Now Mr. Lien, Mr. Lee's chosen successor, is playing down the state-to-state formula. "We won't rock the boat," he told me in his Washington English. And while Beijing's favorite candidate in Taiwan's election is James Soong, who left the Kuomintang in order to stand as an independent, clearly it would prefer Mr. Lien to Chen Shui-bian.
It is Mr. Chen who has the greatest potential to advance the consolidation of democracy in Taiwan. As democratic institutions have grown since the end of martial law in 1987, Mr. Chen's Democratic Progressive Party, too, has grown.
It is one of those parties you encounter in countries that have emerged from long dictatorships -- one in which every second member seems to have been a political prisoner under the old, repressive regime. At a reception, I met a legislator who had served 11 years in prison. A former party chairman who did 25 years is called "Taiwan's Mandela." Chen Shui-bian, who was a defense lawyer for opposition activists, served eight months on a trumped-up charge.
Most of these opposition leaders are deeply committed to democracy. But many are also Taiwanese nationalists, anxious to realize the aspirations of the native Taiwanese majority so long frustrated by the mainlanders who elbowed them aside in 1948. In their hearts, they would probably like full independence for Taiwan, as a separate, internationally recognized, fully sovereign state. Both commitments -- to full-blooded democracy and to a separate Taiwan -- make them especially hateful to Beijing.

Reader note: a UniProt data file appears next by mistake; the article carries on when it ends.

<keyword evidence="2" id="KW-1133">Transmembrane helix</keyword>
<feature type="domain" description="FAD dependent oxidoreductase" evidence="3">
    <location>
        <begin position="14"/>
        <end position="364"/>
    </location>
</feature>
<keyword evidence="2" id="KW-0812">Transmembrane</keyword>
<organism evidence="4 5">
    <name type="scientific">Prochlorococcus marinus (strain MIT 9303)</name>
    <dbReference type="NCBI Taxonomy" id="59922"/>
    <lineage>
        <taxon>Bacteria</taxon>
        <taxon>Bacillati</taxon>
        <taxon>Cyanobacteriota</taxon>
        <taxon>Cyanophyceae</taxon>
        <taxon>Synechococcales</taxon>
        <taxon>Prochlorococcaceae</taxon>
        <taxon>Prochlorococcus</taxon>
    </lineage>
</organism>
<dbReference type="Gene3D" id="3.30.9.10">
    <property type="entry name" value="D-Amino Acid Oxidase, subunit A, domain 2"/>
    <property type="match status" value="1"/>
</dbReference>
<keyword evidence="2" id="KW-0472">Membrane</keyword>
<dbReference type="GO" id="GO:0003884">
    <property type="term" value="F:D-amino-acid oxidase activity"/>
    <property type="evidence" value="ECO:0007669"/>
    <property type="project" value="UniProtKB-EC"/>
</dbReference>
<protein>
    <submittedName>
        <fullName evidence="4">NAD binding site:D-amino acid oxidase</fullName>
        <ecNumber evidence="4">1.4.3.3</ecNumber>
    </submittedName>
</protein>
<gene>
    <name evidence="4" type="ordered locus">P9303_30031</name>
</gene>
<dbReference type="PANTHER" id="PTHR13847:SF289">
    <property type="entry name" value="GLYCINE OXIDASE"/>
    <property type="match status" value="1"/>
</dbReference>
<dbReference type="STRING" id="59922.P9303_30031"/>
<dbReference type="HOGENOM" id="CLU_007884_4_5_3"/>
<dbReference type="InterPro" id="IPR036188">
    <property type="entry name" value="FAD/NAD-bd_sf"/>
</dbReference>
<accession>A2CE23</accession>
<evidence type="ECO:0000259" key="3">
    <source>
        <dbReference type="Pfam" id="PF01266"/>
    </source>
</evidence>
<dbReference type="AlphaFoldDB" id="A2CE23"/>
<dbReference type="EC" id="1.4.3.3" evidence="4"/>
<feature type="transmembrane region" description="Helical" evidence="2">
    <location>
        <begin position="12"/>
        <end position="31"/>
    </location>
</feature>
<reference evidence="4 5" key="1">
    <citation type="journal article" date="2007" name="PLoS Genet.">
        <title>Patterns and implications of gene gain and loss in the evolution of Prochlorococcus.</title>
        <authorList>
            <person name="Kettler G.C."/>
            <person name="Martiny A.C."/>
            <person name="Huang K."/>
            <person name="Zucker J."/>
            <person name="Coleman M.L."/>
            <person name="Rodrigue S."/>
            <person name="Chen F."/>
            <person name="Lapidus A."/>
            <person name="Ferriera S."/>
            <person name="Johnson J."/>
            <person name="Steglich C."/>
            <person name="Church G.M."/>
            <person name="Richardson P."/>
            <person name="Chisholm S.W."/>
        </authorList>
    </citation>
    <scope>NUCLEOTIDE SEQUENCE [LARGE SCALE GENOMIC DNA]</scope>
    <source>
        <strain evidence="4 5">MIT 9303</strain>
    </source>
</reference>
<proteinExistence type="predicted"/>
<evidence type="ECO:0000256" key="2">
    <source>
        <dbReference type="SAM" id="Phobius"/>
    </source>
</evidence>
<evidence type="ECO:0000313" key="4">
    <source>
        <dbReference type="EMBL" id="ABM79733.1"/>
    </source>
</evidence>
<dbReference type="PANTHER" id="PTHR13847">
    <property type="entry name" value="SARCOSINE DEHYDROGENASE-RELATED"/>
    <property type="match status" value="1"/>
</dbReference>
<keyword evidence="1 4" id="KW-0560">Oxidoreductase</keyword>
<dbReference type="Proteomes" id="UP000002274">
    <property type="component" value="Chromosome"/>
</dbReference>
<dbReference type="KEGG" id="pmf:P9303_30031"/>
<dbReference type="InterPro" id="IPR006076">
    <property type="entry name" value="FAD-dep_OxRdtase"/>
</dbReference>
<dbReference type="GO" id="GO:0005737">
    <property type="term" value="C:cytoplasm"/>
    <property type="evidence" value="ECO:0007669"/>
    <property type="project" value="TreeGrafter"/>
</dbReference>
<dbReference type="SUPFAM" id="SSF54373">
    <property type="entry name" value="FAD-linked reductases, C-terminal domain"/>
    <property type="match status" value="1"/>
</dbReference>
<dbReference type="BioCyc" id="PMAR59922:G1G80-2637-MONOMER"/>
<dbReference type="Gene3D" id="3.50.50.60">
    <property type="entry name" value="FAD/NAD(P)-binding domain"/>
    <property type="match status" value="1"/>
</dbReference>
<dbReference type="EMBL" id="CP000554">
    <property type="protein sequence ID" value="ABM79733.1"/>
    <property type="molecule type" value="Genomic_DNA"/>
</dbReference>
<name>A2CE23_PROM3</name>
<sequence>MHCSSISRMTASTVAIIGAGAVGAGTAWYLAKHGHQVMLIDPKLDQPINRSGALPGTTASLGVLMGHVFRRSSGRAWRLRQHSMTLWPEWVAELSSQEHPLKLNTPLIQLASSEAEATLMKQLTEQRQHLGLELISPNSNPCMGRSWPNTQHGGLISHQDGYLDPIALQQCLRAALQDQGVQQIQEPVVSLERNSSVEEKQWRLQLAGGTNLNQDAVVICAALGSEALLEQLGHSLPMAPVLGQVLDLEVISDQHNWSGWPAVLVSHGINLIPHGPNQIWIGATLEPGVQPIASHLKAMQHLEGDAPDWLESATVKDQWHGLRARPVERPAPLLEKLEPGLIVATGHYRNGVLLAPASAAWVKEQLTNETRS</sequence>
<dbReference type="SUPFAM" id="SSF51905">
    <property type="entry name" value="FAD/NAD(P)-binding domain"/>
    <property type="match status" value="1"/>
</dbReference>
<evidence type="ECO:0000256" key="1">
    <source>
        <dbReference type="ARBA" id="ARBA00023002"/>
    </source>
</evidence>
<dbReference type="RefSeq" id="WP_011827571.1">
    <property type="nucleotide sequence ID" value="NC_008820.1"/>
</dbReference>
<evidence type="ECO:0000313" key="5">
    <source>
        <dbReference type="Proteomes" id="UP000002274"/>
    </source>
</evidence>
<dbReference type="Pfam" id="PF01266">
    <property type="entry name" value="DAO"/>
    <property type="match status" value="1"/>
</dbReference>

In his proclaimed China policy, Mr. Chen is almost as conciliatory and pragmatic as his rivals. His supporters argue to me that China will actually find it easier to deal with the "hard-liner" Chen -- just as they found Richard Nixon easier to work with than the Democrats. Only a man with Mr. Chen's Taiwanese nationalist credentials, they say, can make the necessary concessions to China without fear of being accused of treachery. Perhaps, but Beijing doesn't seem to see it that way.
The Chinese threat could lead wavering Taiwan voters to play safe and vote once again for the Kuomintang, or for the China-friendly Mr. Soong. But such obvious bullying could also inflame Taiwanese sentiments against the mainland and the mainlanders, winning support for Mr. Chen.
When the shouting's over, everyone knows that, realistically, Taiwan's future for a long time to come will be neither unification with the mainland nor full acknowledgment of itself as an independent nation, but rather to continue with what Mr. Chen calls a "third way." Yet certainly a change of party at the top would help to dismantle the remaining undemocratic vestiges of the Kuomintang's one-party state.
Even if this meant choppier relations with Beijing in the short term, it would be good for the world, too, in the long term. With all its faults, Taiwan is already something remarkable: the first democracy in 5,000 years of Chinese history. If it goes well, it will be a small positive example to the larger nation that constitutes one fifth of humankind.
Timothy Garton Ash, a fellow of St. Antony's College, Oxford, is the author, most recently, of "History of the Present: Essays, Sketches and Dispatches from Europe in the 1990's."